Why is this interesting and important? I work with children and teens who often use the excuse that they are not smart enough to engage in some sort of critical thinking activity. Fortunately for me and other adults who are trying to help them, these excuses are exactly that; excuses. Critical thinking, including the ability to put aside your own beliefs and attitudes is a skill rather than an innate capacity that can (read: must) be practiced an cultivated just like any other skill. For me, that skill has been cultivated in graduate school, where you are constantly being asked to document every piece of specific evidence to support or refute your theoretical position and explain your findings. It is a skill that is pursued in law school almost ad nauseum, and is central to any professional where observation and objectiveness are crucial.

Another important question is whether you want to cultivate critical thinking and reduce myside bias. In some ways, being able to make snap judgments based on your own intuition must be adaptive. For example, not walking through a dark, abandoned alley alone would create a bias against walking down that alley. However, this same bias explains the reasoning errors made by members of the Nazi Party during WWI and WWII, as well as individuals who stay in relationships with someone who is physically or verbally abusive.

Thus, I end this post, and coincidentally this year, with an exercise for improving your ability to think critically in 2014. Spend a few minutes thinking about the beliefs you hold, or more importantly, the decisions you have made lately that are driven by beliefs you hold. In the article, Dr. Stanovich uses controversial political examples such as organ donation, criminal rehabilitation, and abortion. I think this can be extended to even more daily beliefs about what foods are healthy to eat, or what areas of your community are safe to frequent. Take stock of the objective evidence that you have to support those beliefs. Take stock of all of the objective evidence that you have to refute those beliefs. Do you hold any beliefs where there is no evidence to support them? Are those beliefs affecting your relationships with others, your mental or physical well-being, your financial stability?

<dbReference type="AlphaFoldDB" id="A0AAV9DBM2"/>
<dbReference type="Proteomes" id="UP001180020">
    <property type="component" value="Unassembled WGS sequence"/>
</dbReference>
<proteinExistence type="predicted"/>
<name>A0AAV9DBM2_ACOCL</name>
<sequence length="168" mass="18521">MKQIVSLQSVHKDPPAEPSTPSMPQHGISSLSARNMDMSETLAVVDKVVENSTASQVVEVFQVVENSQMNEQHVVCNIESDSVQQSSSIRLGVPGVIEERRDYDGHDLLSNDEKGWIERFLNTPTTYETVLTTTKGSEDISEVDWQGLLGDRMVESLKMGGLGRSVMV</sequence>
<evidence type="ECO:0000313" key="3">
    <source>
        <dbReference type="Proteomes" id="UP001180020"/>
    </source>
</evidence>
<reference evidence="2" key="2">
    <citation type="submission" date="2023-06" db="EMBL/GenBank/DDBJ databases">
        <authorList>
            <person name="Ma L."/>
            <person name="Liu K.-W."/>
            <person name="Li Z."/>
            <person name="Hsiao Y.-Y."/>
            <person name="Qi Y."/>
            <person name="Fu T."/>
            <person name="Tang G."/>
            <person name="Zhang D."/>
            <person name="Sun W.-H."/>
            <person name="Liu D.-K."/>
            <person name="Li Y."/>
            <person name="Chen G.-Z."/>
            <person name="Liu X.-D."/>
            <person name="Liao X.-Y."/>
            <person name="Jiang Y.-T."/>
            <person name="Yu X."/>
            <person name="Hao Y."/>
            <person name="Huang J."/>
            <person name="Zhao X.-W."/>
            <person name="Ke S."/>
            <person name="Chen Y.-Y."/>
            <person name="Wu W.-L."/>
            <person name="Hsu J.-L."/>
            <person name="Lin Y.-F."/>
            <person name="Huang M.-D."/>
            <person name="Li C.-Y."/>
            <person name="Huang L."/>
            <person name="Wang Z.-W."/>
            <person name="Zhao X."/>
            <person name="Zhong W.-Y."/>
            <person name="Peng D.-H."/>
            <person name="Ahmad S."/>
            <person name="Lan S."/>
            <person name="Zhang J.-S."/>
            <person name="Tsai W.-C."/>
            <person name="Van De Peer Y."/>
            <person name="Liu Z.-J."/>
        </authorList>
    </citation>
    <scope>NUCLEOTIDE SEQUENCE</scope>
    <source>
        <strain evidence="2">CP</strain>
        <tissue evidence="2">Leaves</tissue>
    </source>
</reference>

My expectation is that 9 of 10 beliefs will be reaffirmed after going through this exercise, but you will have practiced thinking critically about your core beliefs anyway. That remaining one belief however may be holding you back or may be driven simply by hearsay, so why not reconsider? What is it about that belief that helps you be who you are and can you be the same person, or a better and happier person, without it? 

Stanovich, K. E., West, R. F., & Toplak, M. E. (2013). Myside bias, rational thinking, and intelligence. Current Directions in Psychological Science, 22(4), 259-264.